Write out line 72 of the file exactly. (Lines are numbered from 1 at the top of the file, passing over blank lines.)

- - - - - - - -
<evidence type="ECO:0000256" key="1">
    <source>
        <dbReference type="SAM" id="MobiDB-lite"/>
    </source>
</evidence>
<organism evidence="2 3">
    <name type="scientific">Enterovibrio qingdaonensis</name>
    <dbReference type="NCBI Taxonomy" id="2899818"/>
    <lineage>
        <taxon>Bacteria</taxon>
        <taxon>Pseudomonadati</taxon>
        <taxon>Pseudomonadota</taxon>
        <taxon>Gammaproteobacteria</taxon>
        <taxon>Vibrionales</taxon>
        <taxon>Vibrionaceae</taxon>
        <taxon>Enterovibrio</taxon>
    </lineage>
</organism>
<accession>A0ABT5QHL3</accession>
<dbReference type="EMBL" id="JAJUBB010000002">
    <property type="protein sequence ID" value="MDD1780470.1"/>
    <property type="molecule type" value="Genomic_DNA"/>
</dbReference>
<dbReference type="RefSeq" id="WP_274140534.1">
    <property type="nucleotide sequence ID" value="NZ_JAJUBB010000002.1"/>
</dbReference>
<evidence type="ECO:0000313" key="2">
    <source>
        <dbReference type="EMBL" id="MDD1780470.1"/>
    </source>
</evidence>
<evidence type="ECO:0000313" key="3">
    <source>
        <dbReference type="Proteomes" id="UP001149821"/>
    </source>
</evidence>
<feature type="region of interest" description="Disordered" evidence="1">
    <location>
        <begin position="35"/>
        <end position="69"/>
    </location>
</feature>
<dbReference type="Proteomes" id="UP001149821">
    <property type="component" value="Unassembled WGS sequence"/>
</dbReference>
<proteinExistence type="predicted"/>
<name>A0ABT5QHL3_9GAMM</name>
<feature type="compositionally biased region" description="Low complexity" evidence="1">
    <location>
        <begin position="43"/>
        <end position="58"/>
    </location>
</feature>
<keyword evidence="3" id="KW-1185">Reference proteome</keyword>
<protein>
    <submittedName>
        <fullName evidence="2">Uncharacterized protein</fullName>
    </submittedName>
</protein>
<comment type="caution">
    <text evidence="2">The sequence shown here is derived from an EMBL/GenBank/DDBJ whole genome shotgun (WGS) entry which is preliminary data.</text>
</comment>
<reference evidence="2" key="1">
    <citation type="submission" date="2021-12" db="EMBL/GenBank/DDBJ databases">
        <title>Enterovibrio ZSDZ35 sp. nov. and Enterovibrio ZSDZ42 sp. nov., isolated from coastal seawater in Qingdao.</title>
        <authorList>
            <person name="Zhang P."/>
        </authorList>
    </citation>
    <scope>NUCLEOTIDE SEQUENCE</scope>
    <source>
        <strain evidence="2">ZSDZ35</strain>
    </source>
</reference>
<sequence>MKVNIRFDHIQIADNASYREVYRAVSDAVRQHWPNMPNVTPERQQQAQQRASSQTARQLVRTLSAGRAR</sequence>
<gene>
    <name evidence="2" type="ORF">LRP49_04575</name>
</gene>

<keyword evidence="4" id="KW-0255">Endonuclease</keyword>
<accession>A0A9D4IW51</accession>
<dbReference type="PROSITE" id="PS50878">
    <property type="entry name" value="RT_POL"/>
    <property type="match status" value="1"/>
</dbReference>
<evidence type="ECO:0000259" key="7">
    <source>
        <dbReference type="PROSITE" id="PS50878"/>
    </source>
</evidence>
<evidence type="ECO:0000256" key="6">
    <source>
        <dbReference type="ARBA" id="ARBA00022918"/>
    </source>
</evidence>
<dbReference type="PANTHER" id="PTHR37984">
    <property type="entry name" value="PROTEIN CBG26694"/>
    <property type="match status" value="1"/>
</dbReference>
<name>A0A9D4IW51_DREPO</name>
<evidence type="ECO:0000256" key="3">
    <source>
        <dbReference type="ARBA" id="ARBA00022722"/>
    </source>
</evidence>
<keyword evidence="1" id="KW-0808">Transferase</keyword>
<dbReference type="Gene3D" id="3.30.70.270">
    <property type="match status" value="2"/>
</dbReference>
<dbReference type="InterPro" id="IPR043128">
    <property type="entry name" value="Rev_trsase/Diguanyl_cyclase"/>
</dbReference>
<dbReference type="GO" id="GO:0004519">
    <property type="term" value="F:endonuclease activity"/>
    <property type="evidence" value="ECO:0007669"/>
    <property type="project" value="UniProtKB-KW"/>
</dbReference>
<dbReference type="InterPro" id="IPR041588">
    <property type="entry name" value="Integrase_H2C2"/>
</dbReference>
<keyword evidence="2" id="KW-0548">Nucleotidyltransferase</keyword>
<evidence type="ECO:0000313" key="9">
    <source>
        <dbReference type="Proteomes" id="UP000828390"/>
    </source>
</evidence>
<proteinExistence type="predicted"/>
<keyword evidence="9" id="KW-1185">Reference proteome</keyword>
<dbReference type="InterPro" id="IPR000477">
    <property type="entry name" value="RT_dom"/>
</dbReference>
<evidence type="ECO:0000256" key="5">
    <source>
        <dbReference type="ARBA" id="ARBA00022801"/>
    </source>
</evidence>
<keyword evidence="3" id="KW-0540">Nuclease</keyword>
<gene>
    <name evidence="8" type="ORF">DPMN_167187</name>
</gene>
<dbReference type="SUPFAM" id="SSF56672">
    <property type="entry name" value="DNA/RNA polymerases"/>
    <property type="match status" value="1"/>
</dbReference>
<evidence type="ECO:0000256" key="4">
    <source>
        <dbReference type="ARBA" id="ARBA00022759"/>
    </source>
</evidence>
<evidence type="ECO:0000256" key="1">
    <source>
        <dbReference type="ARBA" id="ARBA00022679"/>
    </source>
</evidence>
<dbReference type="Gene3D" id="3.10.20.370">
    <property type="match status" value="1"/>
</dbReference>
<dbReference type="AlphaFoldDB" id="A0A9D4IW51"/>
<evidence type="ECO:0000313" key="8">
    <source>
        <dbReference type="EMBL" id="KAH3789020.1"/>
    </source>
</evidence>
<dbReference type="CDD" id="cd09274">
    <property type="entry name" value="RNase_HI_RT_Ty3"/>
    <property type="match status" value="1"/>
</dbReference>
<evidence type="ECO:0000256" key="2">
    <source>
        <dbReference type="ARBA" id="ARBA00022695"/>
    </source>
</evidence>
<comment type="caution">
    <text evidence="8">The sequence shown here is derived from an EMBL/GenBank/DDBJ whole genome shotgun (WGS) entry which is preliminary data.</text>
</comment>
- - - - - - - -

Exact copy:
        <strain evidence="2">ZSDZ35</strain>